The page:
July 2018
Volume 59, Issue 9
Open Access
ARVO Annual Meeting Abstract  |   July 2018
Retinopathy of prematurity incidence and outcomes following implementation of a new oxygen protocol in a neonatal intensive care unit
Author Affiliations & Notes
  • Shelley Jelineo
    Case Western Reserve University School of Medicine, Cleveland, Ohio, United States
    UH Rainbow Babies and Children's Hospital, Cleveland, Ohio, United States
  • Footnotes
    Commercial Relationships   Shelley Jelineo, None
  • Footnotes
    Support  None
Investigative Ophthalmology & Visual Science July 2018, Vol.59, 2766. doi:
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      Shelley Jelineo; Retinopathy of prematurity incidence and outcomes following implementation of a new oxygen protocol in a neonatal intensive care unit. Invest. Ophthalmol. Vis. Sci. 2018;59(9):2766.

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      © ARVO (1962-2015); The Authors (2016-present)

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Purpose : After countless studies and years of debate on the optimal oxygen saturation targets for premature babies, the Oxygen with Love protocol (OWL), has been implemented in many neonatal intensive care units (NICUs), including in our NICU at Rainbow Babies and Children’s Hospital, within the last decade. Our study was thus focused on the incidence and short term outcomes of retinopathy of prematurity among premature babies born and cared for in the Rainbow NICU over the past two years.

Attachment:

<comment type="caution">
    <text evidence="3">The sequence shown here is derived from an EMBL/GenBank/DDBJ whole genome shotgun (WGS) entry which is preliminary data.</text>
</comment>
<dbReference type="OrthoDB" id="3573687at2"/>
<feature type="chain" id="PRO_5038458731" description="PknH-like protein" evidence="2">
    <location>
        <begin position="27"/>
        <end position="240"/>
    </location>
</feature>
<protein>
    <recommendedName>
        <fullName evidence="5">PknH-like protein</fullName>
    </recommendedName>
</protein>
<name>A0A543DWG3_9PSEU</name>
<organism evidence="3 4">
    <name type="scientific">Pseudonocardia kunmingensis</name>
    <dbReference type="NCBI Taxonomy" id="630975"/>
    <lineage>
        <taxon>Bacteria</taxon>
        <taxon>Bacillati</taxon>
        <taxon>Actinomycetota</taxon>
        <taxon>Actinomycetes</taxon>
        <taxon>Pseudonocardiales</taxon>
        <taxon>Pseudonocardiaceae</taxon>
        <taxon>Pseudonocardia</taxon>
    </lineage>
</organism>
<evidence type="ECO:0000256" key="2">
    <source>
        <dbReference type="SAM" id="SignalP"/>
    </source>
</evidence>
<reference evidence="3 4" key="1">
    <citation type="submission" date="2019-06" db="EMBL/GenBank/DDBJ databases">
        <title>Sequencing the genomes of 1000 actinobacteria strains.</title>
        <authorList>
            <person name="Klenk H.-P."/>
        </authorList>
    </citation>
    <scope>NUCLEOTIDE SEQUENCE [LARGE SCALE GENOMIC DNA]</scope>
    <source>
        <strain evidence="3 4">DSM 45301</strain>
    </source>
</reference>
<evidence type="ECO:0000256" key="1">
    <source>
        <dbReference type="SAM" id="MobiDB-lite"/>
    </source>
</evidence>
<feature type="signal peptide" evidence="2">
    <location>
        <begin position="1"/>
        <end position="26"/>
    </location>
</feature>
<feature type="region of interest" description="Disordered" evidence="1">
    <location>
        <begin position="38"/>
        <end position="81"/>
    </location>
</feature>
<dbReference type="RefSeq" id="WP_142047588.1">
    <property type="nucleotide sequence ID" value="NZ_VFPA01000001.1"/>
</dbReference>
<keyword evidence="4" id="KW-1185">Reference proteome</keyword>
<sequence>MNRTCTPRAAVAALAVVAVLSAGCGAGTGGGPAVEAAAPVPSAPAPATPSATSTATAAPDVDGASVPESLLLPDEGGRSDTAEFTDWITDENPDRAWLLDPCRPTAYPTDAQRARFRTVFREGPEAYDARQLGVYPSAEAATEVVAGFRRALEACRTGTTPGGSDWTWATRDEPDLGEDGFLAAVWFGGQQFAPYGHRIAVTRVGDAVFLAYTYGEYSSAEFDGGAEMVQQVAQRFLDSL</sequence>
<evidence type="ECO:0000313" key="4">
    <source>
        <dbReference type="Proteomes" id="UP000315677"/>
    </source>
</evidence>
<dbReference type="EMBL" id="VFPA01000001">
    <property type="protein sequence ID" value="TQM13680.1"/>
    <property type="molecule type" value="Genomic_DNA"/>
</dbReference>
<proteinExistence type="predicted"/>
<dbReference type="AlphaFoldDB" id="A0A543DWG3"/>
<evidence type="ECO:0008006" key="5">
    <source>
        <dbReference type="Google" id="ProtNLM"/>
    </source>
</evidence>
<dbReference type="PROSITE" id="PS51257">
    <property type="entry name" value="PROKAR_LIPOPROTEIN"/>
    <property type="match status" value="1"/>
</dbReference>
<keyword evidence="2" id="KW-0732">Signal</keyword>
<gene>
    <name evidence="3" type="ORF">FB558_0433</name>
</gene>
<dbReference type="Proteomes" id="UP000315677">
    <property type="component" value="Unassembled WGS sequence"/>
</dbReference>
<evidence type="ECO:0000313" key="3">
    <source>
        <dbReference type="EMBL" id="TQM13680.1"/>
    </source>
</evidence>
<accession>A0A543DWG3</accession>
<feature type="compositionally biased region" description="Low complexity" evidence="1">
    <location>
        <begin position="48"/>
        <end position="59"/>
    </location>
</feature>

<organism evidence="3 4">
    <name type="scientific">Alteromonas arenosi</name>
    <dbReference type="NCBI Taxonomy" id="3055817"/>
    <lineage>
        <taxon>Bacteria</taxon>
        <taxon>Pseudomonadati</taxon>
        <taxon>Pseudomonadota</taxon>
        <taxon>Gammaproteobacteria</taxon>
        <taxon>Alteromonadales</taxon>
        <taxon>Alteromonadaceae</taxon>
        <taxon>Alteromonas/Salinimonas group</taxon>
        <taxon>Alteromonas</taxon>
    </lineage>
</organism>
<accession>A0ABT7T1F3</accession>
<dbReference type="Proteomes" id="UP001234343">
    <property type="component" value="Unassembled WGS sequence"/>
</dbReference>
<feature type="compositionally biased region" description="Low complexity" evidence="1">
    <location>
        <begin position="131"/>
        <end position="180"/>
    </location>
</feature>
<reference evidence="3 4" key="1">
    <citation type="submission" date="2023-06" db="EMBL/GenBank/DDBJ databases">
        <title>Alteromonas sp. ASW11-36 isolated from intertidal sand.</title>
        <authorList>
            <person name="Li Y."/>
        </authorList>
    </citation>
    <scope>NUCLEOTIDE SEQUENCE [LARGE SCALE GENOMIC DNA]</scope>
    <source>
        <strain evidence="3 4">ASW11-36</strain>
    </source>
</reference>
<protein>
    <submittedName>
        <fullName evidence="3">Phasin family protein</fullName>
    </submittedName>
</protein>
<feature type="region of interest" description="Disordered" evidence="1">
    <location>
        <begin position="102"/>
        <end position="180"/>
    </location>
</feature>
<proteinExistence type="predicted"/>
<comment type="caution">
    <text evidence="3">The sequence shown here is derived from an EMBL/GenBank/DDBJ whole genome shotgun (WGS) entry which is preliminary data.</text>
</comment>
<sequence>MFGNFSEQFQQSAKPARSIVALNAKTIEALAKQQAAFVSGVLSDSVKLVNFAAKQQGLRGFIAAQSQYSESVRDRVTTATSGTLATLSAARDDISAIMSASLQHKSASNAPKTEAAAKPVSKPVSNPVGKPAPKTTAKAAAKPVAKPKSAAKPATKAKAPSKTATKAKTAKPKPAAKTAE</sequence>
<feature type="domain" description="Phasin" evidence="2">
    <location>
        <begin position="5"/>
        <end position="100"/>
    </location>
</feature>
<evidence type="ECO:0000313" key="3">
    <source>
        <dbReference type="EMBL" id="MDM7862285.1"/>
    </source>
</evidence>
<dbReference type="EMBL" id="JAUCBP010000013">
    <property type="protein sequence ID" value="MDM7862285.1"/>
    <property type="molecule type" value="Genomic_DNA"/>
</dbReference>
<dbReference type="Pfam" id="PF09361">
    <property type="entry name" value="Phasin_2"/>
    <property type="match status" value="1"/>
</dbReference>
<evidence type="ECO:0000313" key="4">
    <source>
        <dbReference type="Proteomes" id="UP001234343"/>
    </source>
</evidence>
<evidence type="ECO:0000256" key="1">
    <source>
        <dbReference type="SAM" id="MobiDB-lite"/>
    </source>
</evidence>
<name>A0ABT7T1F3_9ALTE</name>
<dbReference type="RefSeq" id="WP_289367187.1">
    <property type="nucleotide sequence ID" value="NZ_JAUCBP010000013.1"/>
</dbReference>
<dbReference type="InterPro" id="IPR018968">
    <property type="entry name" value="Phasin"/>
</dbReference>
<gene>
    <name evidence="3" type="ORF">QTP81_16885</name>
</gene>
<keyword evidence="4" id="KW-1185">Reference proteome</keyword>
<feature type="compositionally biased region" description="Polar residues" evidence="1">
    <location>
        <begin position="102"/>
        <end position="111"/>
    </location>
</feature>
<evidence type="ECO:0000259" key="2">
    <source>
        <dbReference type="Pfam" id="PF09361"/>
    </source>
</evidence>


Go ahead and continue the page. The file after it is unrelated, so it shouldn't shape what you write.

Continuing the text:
Methods : A total of 330 babies were screened for retinopathy of prematurity (ROP) between January 2014 and December 2016, based on a gestational age of ≤ 30 weeks, ≤ 1500 grams birth weight, or babies between 1500 and 2000 grams birth weight that were judged by neonatologists to be at risk of developing ROP. The incidence of ROP and the ocular outcomes were then determined. Babies were stratified into ETROP type 1 and type 2 definitions in order to classify the outcomes.

Results : Of the 330 babies screened for ROP, 131 (39.7%) were diagnosed with ROP, with 49 at stage 1 (14.8%), 42 at stage 2 (12.7%), 39 at stage 3 (11.8%), 1 at stage 4 (0.3%) and no patients with stage 5 disease. Patients diagnosed with ROP were then classified into type 1 and type 2 based on the ETROP study classifications, with 19 patients (5.8%) classified as type 1, 25 (7.6%) as type 2 and 87 (26.4%) as neither type 1 nor type 2. Plus disease was present in 4.5% of all babies screened and 11.5% of all babies diagnosed with ROP (n=15). All but two patients classified as type 1 and two patients classified as type 2 were treated with either laser photocoagulation (n=15, 4.5%) or anti-VEGF treatments (n=6, 1.8%), with resolution of all disease without recurrence.

Conclusions : Compared to past studies, including the Postnatal Growth and ROP (GROP) study, our study found a similar percentage of babies that developed severe ROP (13.3% vs 12.5%). The percentage of infants requiring treatment for severe ROP was also similar, at 6.1% vs 6.9%. Thus our study showed a similar incidence and ocular outcomes to the GROP study and represents a snapshot of the retinopathy of prematurity outcomes following implementation of new oxygen saturation protocols in our NICU.

This is an abstract that was submitted for the 2018 ARVO Annual Meeting, held in Honolulu, Hawaii, April 29 - May 3, 2018.


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